LuMing Mao portrait
  • Professor and Chair, Writing and Rhetoric Studies
  • Professor, Writing and Rhetoric Studies


LuMing Mao, formally Professor of English and Asian/Asian American Studies and Chair of the Department of English at Miami University, is now Professor and Chair of the Department of Writing and Rhetoric Studies and Asian Center Faculty Affiliate at the U of Utah. A teacher-scholar in comparative rhetoric, Asian/Asian American rhetoric, histories of rhetoric, Chinese rhetoric, and writing research in global spaces, LuMing’s more recent publications include the Chinese edition of his Reading Chinese Fortune Cookie: The Making of Chinese American Rhetoric (2013), an edited collection, Comparative Rhetoric: The Art of Traversing Rhetorical Times, Places, and Spaces (2014), essays in Rhetoric Society Quarterly (2013) and PMLA (2014), a co-edited symposium on comparative rhetoric in Rhetoric Review (2015), which won special recognition from the journal’s Editorial Board (2016), and editor of three symposia on rhetoric and writing in Contemporary Rhetoric (2016, 2018, 2021). 
LuMing’s scholarship has been centrally located in the intersectionalities of rhetoric, writing, linguistics, culture, history, and philosophy. He is deeply committed to studying rhetorical and other discursive practices across time and space, especially those that have been under-represented, misrepresented, or not represented at all. Toward that end, he has articulated a new kind of comparative rhetorical theory, one that enacts a discursive interdependence-in-difference. His work has not only challenged Euro-American conceptions of Chinese and Asian/Asian American rhetorics but also provided new methods of analysis for transforming dominant narratives of rhetoric in general and for depicting diverse rhetorical experiences of Chinese and Asian/Asian Americans in particular. His “art of recontextualization,” a method that relies on terms of interdependence and intereconnectivity to constitute and regulate representation of all discursive practices, has contributed to a more dynamic, multidimensional understanding of the relationship between local and global, self and other, digital and alphabetic, and cultural and material.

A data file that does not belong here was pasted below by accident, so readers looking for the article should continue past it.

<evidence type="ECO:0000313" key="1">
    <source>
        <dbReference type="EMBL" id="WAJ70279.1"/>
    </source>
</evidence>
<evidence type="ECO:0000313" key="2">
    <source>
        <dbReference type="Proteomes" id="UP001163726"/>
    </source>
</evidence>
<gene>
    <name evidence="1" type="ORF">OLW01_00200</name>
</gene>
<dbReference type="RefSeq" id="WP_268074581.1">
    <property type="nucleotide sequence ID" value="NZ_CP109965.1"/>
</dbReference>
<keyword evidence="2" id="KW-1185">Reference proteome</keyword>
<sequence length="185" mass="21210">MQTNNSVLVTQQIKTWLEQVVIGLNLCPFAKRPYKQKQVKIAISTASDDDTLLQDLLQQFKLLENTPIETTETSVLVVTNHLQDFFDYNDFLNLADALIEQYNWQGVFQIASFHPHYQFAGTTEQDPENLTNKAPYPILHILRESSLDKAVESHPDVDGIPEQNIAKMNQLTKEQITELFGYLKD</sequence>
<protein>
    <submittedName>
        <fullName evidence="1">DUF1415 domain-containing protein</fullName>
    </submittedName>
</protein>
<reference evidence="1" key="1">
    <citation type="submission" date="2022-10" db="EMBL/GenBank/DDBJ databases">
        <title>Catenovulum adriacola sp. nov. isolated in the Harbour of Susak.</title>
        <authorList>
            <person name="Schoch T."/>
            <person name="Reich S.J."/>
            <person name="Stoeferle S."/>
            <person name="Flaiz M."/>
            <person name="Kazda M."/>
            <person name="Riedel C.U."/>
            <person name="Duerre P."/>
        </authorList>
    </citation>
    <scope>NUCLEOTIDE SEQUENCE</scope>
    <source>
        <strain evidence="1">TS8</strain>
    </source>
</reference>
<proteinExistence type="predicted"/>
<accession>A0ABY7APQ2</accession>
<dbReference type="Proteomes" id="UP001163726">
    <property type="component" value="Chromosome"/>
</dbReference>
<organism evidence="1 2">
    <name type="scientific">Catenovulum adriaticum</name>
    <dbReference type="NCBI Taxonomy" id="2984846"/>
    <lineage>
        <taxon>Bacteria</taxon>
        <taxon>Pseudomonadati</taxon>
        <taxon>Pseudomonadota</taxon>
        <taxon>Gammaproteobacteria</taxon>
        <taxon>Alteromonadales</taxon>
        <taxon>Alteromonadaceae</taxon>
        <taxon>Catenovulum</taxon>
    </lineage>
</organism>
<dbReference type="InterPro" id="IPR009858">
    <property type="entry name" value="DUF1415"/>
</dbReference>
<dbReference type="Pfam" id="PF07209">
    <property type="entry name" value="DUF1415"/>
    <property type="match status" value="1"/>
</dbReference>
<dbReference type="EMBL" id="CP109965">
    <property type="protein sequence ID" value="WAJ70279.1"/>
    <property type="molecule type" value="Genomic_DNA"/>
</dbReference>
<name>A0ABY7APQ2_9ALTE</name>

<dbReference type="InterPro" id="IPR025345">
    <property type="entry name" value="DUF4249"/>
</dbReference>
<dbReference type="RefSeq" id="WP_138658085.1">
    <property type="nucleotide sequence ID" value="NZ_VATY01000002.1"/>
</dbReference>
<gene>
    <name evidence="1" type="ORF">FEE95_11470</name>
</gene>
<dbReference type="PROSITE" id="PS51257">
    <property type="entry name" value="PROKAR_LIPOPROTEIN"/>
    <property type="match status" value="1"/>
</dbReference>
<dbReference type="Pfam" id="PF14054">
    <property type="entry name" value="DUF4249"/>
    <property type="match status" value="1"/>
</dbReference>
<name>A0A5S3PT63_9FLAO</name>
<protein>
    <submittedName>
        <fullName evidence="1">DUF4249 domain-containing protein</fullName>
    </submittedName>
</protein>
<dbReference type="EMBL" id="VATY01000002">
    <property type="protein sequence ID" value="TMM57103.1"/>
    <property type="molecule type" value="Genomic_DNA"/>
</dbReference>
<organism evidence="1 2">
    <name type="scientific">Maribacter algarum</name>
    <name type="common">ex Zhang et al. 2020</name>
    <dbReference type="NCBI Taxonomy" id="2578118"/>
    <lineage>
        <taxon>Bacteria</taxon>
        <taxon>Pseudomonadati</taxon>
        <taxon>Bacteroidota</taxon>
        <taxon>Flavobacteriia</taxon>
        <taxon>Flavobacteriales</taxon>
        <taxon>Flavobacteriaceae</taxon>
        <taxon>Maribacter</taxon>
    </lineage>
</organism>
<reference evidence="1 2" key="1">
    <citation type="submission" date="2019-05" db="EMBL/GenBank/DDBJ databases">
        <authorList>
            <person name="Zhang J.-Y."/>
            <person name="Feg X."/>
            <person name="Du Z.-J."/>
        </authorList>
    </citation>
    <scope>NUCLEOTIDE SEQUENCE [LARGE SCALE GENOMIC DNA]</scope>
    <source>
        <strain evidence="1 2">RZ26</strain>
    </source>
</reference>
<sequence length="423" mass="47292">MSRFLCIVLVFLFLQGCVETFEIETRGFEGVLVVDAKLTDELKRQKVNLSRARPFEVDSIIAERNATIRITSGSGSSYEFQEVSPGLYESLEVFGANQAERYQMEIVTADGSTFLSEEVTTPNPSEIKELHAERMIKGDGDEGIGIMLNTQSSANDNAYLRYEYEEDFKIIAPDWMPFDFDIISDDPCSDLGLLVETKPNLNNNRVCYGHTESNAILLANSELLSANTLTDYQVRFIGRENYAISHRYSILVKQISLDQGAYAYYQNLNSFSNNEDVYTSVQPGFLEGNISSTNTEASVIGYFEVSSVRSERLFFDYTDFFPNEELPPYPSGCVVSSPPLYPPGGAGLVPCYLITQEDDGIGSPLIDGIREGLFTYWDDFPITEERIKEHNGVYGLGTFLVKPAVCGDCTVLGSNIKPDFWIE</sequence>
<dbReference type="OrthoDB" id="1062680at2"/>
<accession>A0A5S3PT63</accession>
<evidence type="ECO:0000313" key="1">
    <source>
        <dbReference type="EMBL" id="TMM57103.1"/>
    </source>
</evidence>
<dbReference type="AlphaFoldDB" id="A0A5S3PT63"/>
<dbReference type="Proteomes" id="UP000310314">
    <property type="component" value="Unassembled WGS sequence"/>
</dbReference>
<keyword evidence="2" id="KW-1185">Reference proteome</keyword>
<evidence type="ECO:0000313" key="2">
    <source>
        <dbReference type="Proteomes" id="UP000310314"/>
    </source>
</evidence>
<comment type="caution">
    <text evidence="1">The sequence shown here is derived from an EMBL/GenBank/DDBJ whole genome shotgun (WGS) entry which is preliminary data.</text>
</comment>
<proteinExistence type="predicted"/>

LuMing served as Chair Professor of Shanghai University in 2006-2011. He was named Distinguished Scholar by Miami University in 2015. He was the Peter and Margaret D’Angelo Endowed Chair in the Humanities at St. John’s University in Spring 2016 and the Thomas R. Watson Distinguished Visiting Professor at the University of Louisville in Fall 2017. 
LuMing has been a guest speaker at many universities, including: Baruch College, University of Massachusetts-Amherst, University of California-Irvine, University of Louisville, Michigan State University, Penn State University, St John’s University, University of Californi-Santa Barbara, and Stanford University. He has also lectured and taught overseas, mostly at institutions in both Taiwan and China including: Asian University, Beihang University, Central China Normal University, East China Normal University, Fudan University, Nanjing University, Shanghai University, Shanghai Finance University, Sun Yat-sen University, Suzhou University, and Tongji University.